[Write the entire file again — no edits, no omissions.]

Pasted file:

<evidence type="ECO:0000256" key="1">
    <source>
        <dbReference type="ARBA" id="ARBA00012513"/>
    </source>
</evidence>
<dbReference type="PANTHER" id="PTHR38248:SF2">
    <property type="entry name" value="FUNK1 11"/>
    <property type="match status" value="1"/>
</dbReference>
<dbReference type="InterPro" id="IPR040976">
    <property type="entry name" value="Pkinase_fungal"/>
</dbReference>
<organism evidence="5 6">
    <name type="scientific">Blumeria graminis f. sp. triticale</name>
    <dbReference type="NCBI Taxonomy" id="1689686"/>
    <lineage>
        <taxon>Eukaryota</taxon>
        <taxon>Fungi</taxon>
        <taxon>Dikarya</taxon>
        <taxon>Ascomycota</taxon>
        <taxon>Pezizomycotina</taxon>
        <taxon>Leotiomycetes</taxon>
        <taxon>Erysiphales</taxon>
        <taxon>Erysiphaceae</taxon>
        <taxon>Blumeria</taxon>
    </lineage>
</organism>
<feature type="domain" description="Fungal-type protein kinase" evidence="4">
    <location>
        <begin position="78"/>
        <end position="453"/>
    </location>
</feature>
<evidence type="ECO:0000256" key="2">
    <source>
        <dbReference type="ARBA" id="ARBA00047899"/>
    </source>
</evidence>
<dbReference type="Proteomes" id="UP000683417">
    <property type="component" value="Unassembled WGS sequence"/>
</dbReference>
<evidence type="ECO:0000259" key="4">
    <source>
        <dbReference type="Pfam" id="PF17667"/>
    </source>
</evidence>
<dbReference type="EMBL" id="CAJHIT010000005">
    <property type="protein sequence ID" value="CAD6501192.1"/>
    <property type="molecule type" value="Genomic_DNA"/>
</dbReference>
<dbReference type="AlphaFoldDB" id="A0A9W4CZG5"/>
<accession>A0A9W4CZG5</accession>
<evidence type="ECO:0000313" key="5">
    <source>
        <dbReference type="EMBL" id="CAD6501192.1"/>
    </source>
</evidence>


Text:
<evidence type="ECO:0000256" key="1">
    <source>
        <dbReference type="ARBA" id="ARBA00012513"/>
    </source>
</evidence>
<dbReference type="PANTHER" id="PTHR38248:SF2">
    <property type="entry name" value="FUNK1 11"/>
    <property type="match status" value="1"/>
</dbReference>
<dbReference type="InterPro" id="IPR040976">
    <property type="entry name" value="Pkinase_fungal"/>
</dbReference>
<organism evidence="5 6">
    <name type="scientific">Blumeria graminis f. sp. triticale</name>
    <dbReference type="NCBI Taxonomy" id="1689686"/>
    <lineage>
        <taxon>Eukaryota</taxon>
        <taxon>Fungi</taxon>
        <taxon>Dikarya</taxon>
        <taxon>Ascomycota</taxon>
        <taxon>Pezizomycotina</taxon>
        <taxon>Leotiomycetes</taxon>
        <taxon>Erysiphales</taxon>
        <taxon>Erysiphaceae</taxon>
        <taxon>Blumeria</taxon>
    </lineage>
</organism>
<feature type="domain" description="Fungal-type protein kinase" evidence="4">
    <location>
        <begin position="78"/>
        <end position="453"/>
    </location>
</feature>
<evidence type="ECO:0000256" key="2">
    <source>
        <dbReference type="ARBA" id="ARBA00047899"/>
    </source>
</evidence>
<dbReference type="Proteomes" id="UP000683417">
    <property type="component" value="Unassembled WGS sequence"/>
</dbReference>
<evidence type="ECO:0000259" key="4">
    <source>
        <dbReference type="Pfam" id="PF17667"/>
    </source>
</evidence>
<dbReference type="EMBL" id="CAJHIT010000005">
    <property type="protein sequence ID" value="CAD6501192.1"/>
    <property type="molecule type" value="Genomic_DNA"/>
</dbReference>
<dbReference type="AlphaFoldDB" id="A0A9W4CZG5"/>
<accession>A0A9W4CZG5</accession>
<evidence type="ECO:0000313" key="5">
    <source>
        <dbReference type="EMBL" id="CAD6501192.1"/>
    </source>
</evidence>